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  • Tina Turbin
    Tina Turbin

    Probiotics: A Future Answer to Celiac Disease?

    Reviewed and edited by a celiac disease expert.

    Caption: Alessio Fasano, M.D. (photo courtesy of University of Maryland)

    In my work as an author, researcher, and gluten-free advocate, I strive to raise awareness for celiac disease and gluten intolerance because I know that with increased awareness will come more research, more proper diagnoses, and even improved treatment. Illustrating this, studies linking the onset of celiac disease to changes in microbes in the digestive tract are not only addressing the question of delayed onset, but they may lead to new research that could eventually result in a probiotic treatment for celiacs. 

    Celiac disease is an autoimmune disease. The source of this being gluten, a protein found in wheat, barley, and rye, affecting about one percent of the population of 300 million Americans. It works by attacking the villi, the finger-like structures which line the small intestine, resulting in stomach problems and malabsorption of nutrients. Left untreated, the disease can cause severe health conditions and complications such as mental illness, osteoporosis, anemia, miscarriage, and even cancer.

    Alessio Fasano, professor of pediatrics, medicine and physiology as well as the director of the Mucosal Biology Research Center and the Center for Celiac Research at the University of Maryland School of Medicine, has been researching celiac disease, paying particular attention to the way intestinal “permeability” influences the development of disease. In an article, published in Scientific American, called “Surprises from Celiac Disease,” Dr. Fasano poses the question of why some celiacs, who are born genetically predisposed to develop the disease, develop symptoms later than others. He suggests that reason for this is associated with the microbiome—the community of bacteria or microbes—living in the digestive tract.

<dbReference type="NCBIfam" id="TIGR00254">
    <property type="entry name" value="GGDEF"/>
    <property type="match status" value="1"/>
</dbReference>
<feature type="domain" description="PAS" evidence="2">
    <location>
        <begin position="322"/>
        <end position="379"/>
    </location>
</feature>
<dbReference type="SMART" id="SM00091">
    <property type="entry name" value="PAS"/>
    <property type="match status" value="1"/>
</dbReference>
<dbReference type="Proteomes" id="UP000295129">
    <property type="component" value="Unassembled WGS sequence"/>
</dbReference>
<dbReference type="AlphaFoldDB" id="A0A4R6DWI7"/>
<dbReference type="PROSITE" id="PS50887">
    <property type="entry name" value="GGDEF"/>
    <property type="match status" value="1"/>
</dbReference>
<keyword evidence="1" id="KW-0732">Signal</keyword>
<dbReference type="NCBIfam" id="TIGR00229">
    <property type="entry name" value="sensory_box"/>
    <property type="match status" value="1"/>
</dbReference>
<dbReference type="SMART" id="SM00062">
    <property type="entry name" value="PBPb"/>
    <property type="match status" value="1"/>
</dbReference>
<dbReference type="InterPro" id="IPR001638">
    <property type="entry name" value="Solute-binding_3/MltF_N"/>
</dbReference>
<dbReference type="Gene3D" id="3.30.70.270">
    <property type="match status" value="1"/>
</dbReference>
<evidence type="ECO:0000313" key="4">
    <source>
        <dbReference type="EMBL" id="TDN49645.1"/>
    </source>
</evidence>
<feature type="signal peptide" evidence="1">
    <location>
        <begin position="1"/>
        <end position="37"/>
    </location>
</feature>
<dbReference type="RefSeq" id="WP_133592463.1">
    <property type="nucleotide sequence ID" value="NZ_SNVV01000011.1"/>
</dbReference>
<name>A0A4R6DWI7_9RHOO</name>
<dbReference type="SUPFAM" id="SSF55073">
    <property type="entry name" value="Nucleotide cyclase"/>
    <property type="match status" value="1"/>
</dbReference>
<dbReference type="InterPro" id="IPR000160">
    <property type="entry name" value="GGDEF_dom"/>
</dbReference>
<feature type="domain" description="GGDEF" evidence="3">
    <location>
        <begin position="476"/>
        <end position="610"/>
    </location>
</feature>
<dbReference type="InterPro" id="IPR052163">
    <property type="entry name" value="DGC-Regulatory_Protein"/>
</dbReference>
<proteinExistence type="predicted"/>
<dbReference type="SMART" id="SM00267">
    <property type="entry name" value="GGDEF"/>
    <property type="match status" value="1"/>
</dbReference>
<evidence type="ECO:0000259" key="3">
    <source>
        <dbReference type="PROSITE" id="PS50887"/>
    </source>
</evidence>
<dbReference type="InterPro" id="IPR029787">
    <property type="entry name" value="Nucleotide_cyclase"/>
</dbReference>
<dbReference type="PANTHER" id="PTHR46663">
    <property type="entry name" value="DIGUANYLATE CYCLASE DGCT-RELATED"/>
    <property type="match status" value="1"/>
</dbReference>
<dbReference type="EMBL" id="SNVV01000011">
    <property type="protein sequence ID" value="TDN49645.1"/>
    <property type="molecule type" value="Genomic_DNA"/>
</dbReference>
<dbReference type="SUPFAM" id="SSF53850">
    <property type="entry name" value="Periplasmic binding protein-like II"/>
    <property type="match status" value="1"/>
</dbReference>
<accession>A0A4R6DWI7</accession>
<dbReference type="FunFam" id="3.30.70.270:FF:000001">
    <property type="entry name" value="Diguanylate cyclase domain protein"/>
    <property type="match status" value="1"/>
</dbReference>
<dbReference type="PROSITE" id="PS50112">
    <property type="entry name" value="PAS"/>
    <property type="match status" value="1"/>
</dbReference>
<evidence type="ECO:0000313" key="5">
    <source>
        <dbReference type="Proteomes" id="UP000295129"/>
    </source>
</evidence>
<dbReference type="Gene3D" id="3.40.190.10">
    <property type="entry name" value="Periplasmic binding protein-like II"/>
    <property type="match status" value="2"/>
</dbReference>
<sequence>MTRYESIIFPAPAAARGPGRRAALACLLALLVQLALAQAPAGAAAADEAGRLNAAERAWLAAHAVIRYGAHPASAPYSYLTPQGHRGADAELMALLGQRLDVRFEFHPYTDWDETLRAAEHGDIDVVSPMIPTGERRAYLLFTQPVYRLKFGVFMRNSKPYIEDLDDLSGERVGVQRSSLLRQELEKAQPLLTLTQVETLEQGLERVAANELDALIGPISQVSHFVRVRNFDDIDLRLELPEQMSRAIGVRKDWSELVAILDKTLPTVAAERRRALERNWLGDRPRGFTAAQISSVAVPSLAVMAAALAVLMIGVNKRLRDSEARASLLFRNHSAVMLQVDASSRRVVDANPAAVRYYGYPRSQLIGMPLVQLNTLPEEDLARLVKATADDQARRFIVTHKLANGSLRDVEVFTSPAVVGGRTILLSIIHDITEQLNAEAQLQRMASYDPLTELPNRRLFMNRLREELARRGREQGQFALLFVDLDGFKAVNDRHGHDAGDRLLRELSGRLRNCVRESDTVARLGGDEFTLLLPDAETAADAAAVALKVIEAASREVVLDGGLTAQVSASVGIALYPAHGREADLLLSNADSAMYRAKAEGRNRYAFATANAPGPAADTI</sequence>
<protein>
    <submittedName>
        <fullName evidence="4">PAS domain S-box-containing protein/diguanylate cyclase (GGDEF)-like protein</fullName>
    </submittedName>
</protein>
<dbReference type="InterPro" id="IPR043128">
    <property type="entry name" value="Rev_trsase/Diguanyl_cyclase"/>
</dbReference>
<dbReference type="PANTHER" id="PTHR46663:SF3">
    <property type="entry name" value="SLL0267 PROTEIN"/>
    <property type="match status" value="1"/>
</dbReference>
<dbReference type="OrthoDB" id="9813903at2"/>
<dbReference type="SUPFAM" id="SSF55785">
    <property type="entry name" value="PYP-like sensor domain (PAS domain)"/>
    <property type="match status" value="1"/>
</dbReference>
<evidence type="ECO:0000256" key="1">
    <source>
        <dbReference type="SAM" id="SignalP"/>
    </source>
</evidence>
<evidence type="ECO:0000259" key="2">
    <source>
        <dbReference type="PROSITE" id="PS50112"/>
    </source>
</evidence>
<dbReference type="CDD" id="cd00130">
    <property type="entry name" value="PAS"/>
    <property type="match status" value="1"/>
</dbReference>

According to Dr. Fasano, the digestive tract microbiome varies among individuals and even in the same individual over the course of a lifetime. What’s more, Dr. Fasano says they can also have an effect on the genes which are active in their host. Therefore, someone genetically predisposed to celiac disease may have been able to handle gluten for quite some time, but upon shifting of the microbiome, and a subsequent activation of the gluten intolerance gene, the symptoms of celiac disease will show themselves.

    Not only do Dr. Fasano’s studies shed light into a question that has been perplexing researchers, but it also opens the door to a treatment for, or even prevention of, celiac disease—good bacteria for the digestive track, otherwise known as “probiotics.”

    I spent years running in circles from doctor to doctor trying to find the cause of my painful symptoms, finally driving me to research my symptoms on my own. I’m grateful to have been properly diagnosed, but managing the gluten-free diet can be a challenge. The prospect of a treatment such as probiotics to offset genetic factors will appeal to many celiacs like myself. Although the treatment for celiac disease is simple, it calls for a lot of work and can be disheartening at times, requiring a total lifestyle change.

    With Dr. Fasano’s celiac disease research, we can look forward to more research, more awareness, and perhaps another treatment option. Meanwhile, let’s keep doing our parts to raise awareness and funds for celiac disease research.

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    I am a 50 year old female and I am having problems digesting all starchy foods. and any thing with milk. I'm not sure if this is called celiac? But it affects my breathing and my bathroom habits also! I have been on a gluten free diet but I'm still having problems. not as bad but i still do. I have lost weight. that's a plus. I just need help knowing the difference?

    I think your problem has to do more with your female hormones. Menopause causes what your describing.